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Could Jo starting a school for boys actually be a feminist act

It took some time for me to understand why Jo wanted to start a school for boys. When I was a child and I would read the chapter “Laurie makes mischief and Jo makes peace”, that´s where Laurie pulls a very mean spirited prank and is catfishing Meg. The child me was very upset with him but I didn´t really understand what all it meant. Then I read Little Women again when I was 16 or 17 and then I understood that he is actually doing something really disturbing and I was shocked that Jo didn´t say anything. Jo was like “my poor Laurie”.

I think especially women, very easily want to ignore when a female character turns a blind eye on a male character. Either I didn´t see it or I didn´t want to see Jo´s maternal love for boys it and it took me a very long time to get it, that not only Jo loves boys, Jo adores boys and Jo also came to realize that there were set of behaviour patterns in boys world that she did not accept. When Laurie proposes to Jo, he basically treats her the same way as he did Meg, in this earlier chapter.

When Jo is 15 and she witnesses Laurie´s mischief, she thinks it´s harmless. She is actually quite misogynistic.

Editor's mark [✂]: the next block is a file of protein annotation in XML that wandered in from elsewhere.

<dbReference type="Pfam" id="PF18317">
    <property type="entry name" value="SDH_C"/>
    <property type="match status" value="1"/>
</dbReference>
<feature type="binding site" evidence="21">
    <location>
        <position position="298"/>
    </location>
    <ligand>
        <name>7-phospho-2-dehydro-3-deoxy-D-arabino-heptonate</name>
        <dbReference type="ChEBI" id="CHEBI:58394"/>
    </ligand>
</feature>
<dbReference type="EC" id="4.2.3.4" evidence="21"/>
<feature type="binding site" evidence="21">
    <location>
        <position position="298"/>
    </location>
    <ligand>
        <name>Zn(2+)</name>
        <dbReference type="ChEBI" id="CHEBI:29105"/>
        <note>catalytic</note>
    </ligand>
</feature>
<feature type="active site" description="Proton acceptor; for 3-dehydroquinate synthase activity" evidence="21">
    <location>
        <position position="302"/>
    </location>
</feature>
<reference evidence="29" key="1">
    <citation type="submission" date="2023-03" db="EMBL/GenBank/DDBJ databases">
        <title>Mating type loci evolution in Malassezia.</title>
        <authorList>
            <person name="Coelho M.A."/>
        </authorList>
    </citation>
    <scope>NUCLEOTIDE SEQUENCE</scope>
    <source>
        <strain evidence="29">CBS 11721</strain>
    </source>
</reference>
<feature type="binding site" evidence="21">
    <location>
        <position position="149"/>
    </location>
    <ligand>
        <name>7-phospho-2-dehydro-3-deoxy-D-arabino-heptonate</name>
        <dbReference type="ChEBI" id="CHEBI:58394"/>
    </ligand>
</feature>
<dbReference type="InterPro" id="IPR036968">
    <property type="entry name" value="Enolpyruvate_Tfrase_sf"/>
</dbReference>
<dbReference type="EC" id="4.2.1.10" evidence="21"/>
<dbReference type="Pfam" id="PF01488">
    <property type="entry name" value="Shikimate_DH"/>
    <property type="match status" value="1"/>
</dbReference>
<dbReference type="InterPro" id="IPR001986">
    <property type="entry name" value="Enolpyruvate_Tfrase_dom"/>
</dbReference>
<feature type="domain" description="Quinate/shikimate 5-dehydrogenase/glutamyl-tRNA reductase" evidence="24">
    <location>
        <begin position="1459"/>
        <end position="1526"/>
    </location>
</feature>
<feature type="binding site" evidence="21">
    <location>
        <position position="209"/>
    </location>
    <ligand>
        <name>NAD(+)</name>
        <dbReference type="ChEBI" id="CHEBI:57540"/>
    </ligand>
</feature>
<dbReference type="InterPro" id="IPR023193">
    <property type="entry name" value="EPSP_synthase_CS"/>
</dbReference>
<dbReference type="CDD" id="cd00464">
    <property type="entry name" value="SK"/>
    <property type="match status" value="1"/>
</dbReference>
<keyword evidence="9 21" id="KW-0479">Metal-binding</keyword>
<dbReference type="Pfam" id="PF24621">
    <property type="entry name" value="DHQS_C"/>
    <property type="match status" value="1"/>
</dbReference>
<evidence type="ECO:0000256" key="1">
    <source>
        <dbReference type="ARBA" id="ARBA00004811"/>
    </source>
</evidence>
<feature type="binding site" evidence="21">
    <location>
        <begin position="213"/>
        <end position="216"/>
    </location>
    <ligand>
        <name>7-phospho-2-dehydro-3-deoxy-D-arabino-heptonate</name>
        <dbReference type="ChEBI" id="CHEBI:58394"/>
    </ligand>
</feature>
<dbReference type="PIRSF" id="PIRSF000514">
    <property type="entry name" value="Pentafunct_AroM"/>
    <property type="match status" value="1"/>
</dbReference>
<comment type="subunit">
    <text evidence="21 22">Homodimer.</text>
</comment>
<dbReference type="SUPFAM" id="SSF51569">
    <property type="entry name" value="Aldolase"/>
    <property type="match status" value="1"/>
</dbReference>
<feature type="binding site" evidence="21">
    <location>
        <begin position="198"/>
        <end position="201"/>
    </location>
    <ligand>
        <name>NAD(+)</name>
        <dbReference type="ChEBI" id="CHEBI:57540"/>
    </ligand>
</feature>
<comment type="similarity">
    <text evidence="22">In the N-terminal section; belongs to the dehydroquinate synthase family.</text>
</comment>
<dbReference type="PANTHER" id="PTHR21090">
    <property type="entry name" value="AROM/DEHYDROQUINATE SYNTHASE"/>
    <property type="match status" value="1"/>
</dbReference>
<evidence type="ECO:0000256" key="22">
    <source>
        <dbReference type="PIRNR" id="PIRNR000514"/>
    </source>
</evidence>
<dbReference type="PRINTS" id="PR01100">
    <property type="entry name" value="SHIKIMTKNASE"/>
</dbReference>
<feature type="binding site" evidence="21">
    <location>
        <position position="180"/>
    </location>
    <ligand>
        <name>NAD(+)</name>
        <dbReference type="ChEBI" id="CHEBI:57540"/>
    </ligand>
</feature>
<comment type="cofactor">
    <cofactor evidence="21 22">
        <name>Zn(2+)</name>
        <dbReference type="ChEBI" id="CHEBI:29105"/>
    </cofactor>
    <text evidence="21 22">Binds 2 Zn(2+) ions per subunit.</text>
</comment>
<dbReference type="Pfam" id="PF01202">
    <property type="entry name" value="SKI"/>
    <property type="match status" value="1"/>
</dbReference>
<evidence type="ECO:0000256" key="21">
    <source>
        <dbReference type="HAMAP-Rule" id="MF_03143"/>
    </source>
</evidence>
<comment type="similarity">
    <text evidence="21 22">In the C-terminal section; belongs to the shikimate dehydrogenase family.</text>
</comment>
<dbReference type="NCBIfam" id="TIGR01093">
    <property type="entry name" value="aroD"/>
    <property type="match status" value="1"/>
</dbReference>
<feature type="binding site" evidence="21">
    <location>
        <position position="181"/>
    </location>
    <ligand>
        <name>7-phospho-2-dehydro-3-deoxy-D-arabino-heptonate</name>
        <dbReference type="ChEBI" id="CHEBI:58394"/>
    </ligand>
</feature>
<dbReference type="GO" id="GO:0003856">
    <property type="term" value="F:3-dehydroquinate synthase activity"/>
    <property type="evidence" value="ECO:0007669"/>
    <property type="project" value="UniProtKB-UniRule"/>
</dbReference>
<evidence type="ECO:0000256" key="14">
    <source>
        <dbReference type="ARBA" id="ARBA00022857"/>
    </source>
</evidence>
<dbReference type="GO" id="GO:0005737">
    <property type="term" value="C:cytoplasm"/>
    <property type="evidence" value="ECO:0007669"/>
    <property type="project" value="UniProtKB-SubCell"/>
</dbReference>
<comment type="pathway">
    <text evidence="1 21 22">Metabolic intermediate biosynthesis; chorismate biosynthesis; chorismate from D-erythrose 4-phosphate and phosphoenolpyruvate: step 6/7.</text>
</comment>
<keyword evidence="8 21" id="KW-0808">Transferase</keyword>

Laurie proposes when Jo is about 26 or 27. He is blackmailing her to marry him. Jo still has extremely maternal feelings for him. She knows that she doesn´t love him romantically and she knows that she has feelings for Friedrich. She doesn´t know yet what kind of feelings they are, but she knows that they are strong. Laurie threatens to kill himself and Jo almost sees him more as her child. She pets his hair and she feels bad for him.

Then in Little Men Jo is in her 30s and she wants to start a school for boys because she loves boys and she understands their inner world, but Jo also wants to teach her boys to be respectful towards women. She has grown out of her own internalized misogyny. Louisa May Alcott refers to this as character´s growth when they advance in their judge of character, which is Jo´s case means moving on from Laurie to Friedrich, and Friedrich, in general, has more respect towards women than Laurie

Laurie becomes more respectful towards the fairer sex when he moves on from Jo to Amy.

When we know this, that Jo wants to start a school for boys actually makes perfect sense and that she wants to teach boys how to treat women with more respect is also feminist.

There are tons of Alcott scholars, many who identify themselves as feminists, who wish to erase Jo´s love for boys completely because it ruins their views on Jo, but that Jo wants to teach boys to be more respectful by itself is actually very feminist agenda. We fail to understand this because Laurie´s proposal to Jo is sold to us as something romantic, which is not in the book and we are encouraged to ignore Jo´s maternal nature and misogynistic behaviour of her youth. 

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